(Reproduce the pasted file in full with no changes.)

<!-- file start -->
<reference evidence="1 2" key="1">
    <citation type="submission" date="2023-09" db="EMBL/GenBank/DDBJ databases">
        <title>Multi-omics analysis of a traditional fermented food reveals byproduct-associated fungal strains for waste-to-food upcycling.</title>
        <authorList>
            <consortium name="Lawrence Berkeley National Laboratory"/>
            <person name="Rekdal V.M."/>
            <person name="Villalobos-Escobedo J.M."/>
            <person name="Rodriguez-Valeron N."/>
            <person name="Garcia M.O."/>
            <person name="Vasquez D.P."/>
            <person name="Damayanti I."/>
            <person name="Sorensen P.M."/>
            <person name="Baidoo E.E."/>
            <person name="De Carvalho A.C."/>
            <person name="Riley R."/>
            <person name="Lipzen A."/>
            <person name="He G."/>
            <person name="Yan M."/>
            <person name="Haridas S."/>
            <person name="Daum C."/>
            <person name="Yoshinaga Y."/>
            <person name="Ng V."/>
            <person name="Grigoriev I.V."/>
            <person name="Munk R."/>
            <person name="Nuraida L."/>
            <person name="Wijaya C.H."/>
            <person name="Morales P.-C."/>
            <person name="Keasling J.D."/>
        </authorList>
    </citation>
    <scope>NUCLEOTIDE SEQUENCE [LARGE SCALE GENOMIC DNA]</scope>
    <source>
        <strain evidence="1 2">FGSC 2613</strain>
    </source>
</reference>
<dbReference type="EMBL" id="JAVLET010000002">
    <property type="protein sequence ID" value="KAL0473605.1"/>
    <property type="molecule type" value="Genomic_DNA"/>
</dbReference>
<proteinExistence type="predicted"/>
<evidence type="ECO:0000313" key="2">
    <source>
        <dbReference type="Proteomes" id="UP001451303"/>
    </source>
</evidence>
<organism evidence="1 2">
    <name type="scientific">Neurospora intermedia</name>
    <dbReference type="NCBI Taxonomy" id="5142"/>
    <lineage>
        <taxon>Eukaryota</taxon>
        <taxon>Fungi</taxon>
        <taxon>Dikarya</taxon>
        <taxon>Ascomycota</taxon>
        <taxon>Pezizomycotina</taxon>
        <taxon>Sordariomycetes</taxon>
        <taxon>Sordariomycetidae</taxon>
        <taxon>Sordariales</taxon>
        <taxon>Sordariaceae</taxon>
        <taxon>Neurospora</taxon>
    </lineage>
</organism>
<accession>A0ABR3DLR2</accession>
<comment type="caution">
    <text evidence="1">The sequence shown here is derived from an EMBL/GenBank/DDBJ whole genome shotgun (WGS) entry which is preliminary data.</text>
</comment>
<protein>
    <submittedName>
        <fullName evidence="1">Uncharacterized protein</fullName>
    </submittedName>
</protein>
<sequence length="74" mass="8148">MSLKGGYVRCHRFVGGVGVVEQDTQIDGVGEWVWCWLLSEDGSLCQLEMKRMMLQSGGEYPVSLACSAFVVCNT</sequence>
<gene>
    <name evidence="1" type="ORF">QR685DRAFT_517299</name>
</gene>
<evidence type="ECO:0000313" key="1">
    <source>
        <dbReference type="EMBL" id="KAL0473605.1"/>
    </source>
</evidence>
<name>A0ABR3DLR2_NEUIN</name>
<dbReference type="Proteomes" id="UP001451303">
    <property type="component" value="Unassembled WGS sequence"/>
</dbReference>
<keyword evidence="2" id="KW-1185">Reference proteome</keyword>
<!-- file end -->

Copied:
<reference evidence="1 2" key="1">
    <citation type="submission" date="2023-09" db="EMBL/GenBank/DDBJ databases">
        <title>Multi-omics analysis of a traditional fermented food reveals byproduct-associated fungal strains for waste-to-food upcycling.</title>
        <authorList>
            <consortium name="Lawrence Berkeley National Laboratory"/>
            <person name="Rekdal V.M."/>
            <person name="Villalobos-Escobedo J.M."/>
            <person name="Rodriguez-Valeron N."/>
            <person name="Garcia M.O."/>
            <person name="Vasquez D.P."/>
            <person name="Damayanti I."/>
            <person name="Sorensen P.M."/>
            <person name="Baidoo E.E."/>
            <person name="De Carvalho A.C."/>
            <person name="Riley R."/>
            <person name="Lipzen A."/>
            <person name="He G."/>
            <person name="Yan M."/>
            <person name="Haridas S."/>
            <person name="Daum C."/>
            <person name="Yoshinaga Y."/>
            <person name="Ng V."/>
            <person name="Grigoriev I.V."/>
            <person name="Munk R."/>
            <person name="Nuraida L."/>
            <person name="Wijaya C.H."/>
            <person name="Morales P.-C."/>
            <person name="Keasling J.D."/>
        </authorList>
    </citation>
    <scope>NUCLEOTIDE SEQUENCE [LARGE SCALE GENOMIC DNA]</scope>
    <source>
        <strain evidence="1 2">FGSC 2613</strain>
    </source>
</reference>
<dbReference type="EMBL" id="JAVLET010000002">
    <property type="protein sequence ID" value="KAL0473605.1"/>
    <property type="molecule type" value="Genomic_DNA"/>
</dbReference>
<proteinExistence type="predicted"/>
<evidence type="ECO:0000313" key="2">
    <source>
        <dbReference type="Proteomes" id="UP001451303"/>
    </source>
</evidence>
<organism evidence="1 2">
    <name type="scientific">Neurospora intermedia</name>
    <dbReference type="NCBI Taxonomy" id="5142"/>
    <lineage>
        <taxon>Eukaryota</taxon>
        <taxon>Fungi</taxon>
        <taxon>Dikarya</taxon>
        <taxon>Ascomycota</taxon>
        <taxon>Pezizomycotina</taxon>
        <taxon>Sordariomycetes</taxon>
        <taxon>Sordariomycetidae</taxon>
        <taxon>Sordariales</taxon>
        <taxon>Sordariaceae</taxon>
        <taxon>Neurospora</taxon>
    </lineage>
</organism>
<accession>A0ABR3DLR2</accession>
<comment type="caution">
    <text evidence="1">The sequence shown here is derived from an EMBL/GenBank/DDBJ whole genome shotgun (WGS) entry which is preliminary data.</text>
</comment>
<protein>
    <submittedName>
        <fullName evidence="1">Uncharacterized protein</fullName>
    </submittedName>
</protein>
<sequence length="74" mass="8148">MSLKGGYVRCHRFVGGVGVVEQDTQIDGVGEWVWCWLLSEDGSLCQLEMKRMMLQSGGEYPVSLACSAFVVCNT</sequence>
<gene>
    <name evidence="1" type="ORF">QR685DRAFT_517299</name>
</gene>
<evidence type="ECO:0000313" key="1">
    <source>
        <dbReference type="EMBL" id="KAL0473605.1"/>
    </source>
</evidence>
<name>A0ABR3DLR2_NEUIN</name>
<dbReference type="Proteomes" id="UP001451303">
    <property type="component" value="Unassembled WGS sequence"/>
</dbReference>
<keyword evidence="2" id="KW-1185">Reference proteome</keyword>